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Free access

Neha Gupta, Hiroki Akizawa, Hoi Chang Lee, and Rafael A Fissore

The discovery of PLCZ1 nearly 20 years ago as the primary Ca2+ oscillation-inducing factor in the sperm of mammals represented a significant breakthrough in our quest to elucidate the molecules and pathways that promote egg activation during fertilization. The advent of the intracytoplasmic sperm injection (ICSI) technique, which made fertilization possible without sperm capacitation, acrosome reaction, and gamete fusion, strengthened the research that led to the discovery of PLCZ1 and became an essential clinical tool for humans. The use of ICSI combined with the detection of PLCZ1 expression and mutations in infertile patients established the fundamental role of PLCZ1 in human fertility while leading to the discovery of novel components of the perinuclear theca, the site of the residence of PLCZ1 in sperm before fertilization. Remarkably, the more extensive use of ICSI in species other than humans and mice revealed poor success and exposed gaps in our understanding of PLCZ1 release and/or activation. Similarly, fertilization using sperm from mouse models lacking Plcz1 has produced striking results whose true implications are yet to be determined. Nevertheless, answers to these unresolved questions will produce a complete picture of the adaptations and molecular players that mammalian species employ to ensure the success of the triggering event of embryo development that has linked generations since the beginning of times.

Open access

Dalileh Nabi, Davide Bosi, Neha Gupta, Nidhi Thaker, Rafael Fissore, and Lynae M Brayboy

In brief

Oocyte quality remains the most important and unsolved issue in reproduction. Our data show that multidrug resistance transporters and oocyte mitochondria are involved in determining oocyte quality in a mouse model.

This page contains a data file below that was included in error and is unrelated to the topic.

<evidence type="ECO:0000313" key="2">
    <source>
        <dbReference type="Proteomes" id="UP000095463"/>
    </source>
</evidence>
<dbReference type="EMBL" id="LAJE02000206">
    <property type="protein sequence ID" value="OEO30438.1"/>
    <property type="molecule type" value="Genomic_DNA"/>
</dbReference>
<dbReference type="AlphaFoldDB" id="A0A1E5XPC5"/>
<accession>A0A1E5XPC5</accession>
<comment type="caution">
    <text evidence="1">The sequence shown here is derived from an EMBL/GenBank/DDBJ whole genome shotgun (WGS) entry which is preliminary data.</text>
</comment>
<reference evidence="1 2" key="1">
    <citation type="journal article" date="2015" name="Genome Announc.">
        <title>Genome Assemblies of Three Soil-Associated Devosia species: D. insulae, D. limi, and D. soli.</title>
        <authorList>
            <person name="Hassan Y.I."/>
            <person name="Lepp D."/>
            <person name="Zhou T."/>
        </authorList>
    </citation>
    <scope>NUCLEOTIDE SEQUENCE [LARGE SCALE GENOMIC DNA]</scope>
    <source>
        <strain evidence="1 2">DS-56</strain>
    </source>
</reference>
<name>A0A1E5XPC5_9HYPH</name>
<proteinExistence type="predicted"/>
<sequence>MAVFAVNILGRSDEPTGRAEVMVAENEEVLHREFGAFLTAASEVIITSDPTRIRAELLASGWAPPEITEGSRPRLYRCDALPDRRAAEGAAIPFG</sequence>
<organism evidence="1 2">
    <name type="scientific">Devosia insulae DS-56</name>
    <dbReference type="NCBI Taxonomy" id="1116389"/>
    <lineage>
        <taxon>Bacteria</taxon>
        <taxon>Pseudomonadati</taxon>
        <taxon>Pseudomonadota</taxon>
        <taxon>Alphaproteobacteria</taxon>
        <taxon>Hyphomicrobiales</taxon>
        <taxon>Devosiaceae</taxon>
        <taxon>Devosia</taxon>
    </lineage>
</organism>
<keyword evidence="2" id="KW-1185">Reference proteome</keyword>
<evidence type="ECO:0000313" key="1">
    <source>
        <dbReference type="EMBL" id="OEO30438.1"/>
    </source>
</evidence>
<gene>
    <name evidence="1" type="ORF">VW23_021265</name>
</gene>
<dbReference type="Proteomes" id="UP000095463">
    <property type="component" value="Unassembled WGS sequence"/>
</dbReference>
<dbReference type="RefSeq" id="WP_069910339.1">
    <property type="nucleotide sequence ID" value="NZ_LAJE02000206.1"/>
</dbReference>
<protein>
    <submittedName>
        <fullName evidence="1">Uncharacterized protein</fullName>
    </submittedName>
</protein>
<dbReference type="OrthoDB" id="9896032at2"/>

Multidrug resistance transporter-1 (MDR-1) is a transmembrane ATP-dependent effluxer present in organs that transport a variety of xenobiotics and by-products. Previous findings by our group demonstrated that this transporter is also present in the oocyte mitochondrial membrane and that its mutation led to abnormal mitochondrial homeostasis. Considering the importance of these organelles in the female gamete, we assessed the impact of MDR-1 dysfunction on mouse oocyte quality, with a particular focus on the meiotic spindle organization, aneuploidies, Ca2+ homeostasis, ATP production and mtDNA mutations. Our results demonstrate that young Mdr1a mutant mice produce oocytes characterized by lower quality, with a significant delay in the germinal vesicle to germinal vesicle breakdown transition, an increased percentage of symmetric divisions, chromosome misalignments and a severely altered meiotic spindle shape compared to the wild types. Mutant oocytes exhibit 7000 more SNPs in the exomic DNA and twice the amount of mitochondrial DNA (mtDNA) SNPs compared to the wild-type ones. Ca2+ analysis revealed the inability of MDR-1 mutant oocytes to manage Ca2+ storage content and oscillations in response to several stimuli, and ATP quantification shows that mutant oocytes trend toward lower ATP levels compared to wild types. Finally, 1-year-old mutant ovaries express a lower amount of SIRT1, SIRT3, SIRT5, SIRT6 and SIRT7 compared to wild-type levels. These results together emphasize the importance of MDR-1 in mitochondrial physiology and highlight the influence of MDR-1 on oocyte quality and ovarian aging.